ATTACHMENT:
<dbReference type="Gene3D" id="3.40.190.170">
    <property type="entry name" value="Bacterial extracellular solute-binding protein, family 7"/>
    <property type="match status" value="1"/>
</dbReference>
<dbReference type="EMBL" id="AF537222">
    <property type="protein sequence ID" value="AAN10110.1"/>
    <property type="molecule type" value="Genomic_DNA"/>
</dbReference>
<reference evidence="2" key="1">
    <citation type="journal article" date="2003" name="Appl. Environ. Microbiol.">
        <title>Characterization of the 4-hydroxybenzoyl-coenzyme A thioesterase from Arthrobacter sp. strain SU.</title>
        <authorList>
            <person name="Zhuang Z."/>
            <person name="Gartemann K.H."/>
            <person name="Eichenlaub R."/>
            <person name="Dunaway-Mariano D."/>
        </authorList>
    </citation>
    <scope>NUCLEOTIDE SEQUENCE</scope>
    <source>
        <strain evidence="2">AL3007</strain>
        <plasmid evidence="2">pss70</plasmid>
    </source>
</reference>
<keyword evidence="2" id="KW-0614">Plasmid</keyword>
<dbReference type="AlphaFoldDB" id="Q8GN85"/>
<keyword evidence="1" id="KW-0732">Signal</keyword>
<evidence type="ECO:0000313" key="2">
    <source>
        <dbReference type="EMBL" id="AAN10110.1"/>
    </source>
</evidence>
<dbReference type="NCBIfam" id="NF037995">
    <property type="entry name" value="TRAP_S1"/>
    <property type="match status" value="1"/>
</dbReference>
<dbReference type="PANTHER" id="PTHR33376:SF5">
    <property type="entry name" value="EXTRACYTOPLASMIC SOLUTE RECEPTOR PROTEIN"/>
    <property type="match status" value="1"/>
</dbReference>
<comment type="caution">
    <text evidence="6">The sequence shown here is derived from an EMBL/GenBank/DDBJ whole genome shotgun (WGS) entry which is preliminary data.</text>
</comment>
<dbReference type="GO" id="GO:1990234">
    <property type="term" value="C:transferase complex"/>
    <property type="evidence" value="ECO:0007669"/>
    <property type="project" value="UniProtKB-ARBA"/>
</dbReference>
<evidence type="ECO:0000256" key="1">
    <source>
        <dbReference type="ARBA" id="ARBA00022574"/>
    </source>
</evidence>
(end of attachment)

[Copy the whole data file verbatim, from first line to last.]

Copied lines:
<dbReference type="Gene3D" id="3.40.190.170">
    <property type="entry name" value="Bacterial extracellular solute-binding protein, family 7"/>
    <property type="match status" value="1"/>
</dbReference>
<dbReference type="EMBL" id="AF537222">
    <property type="protein sequence ID" value="AAN10110.1"/>
    <property type="molecule type" value="Genomic_DNA"/>
</dbReference>
<reference evidence="2" key="1">
    <citation type="journal article" date="2003" name="Appl. Environ. Microbiol.">
        <title>Characterization of the 4-hydroxybenzoyl-coenzyme A thioesterase from Arthrobacter sp. strain SU.</title>
        <authorList>
            <person name="Zhuang Z."/>
            <person name="Gartemann K.H."/>
            <person name="Eichenlaub R."/>
            <person name="Dunaway-Mariano D."/>
        </authorList>
    </citation>
    <scope>NUCLEOTIDE SEQUENCE</scope>
    <source>
        <strain evidence="2">AL3007</strain>
        <plasmid evidence="2">pss70</plasmid>
    </source>
</reference>
<keyword evidence="2" id="KW-0614">Plasmid</keyword>
<dbReference type="AlphaFoldDB" id="Q8GN85"/>
<keyword evidence="1" id="KW-0732">Signal</keyword>
<evidence type="ECO:0000313" key="2">
    <source>
        <dbReference type="EMBL" id="AAN10110.1"/>
    </source>
</evidence>
<dbReference type="NCBIfam" id="NF037995">
    <property type="entry name" value="TRAP_S1"/>
    <property type="match status" value="1"/>
</dbReference>
<dbReference type="PANTHER" id="PTHR33376:SF5">
    <property type="entry name" value="EXTRACYTOPLASMIC SOLUTE RECEPTOR PROTEIN"/>
    <property type="match status" value="1"/>
</dbReference>
<comment type="caution">
    <text evidence="6">The sequence shown here is derived from an EMBL/GenBank/DDBJ whole genome shotgun (WGS) entry which is preliminary data.</text>
</comment>
<dbReference type="GO" id="GO:1990234">
    <property type="term" value="C:transferase complex"/>
    <property type="evidence" value="ECO:0007669"/>
    <property type="project" value="UniProtKB-ARBA"/>
</dbReference>
<evidence type="ECO:0000256" key="1">
    <source>
        <dbReference type="ARBA" id="ARBA00022574"/>
    </source>
</evidence>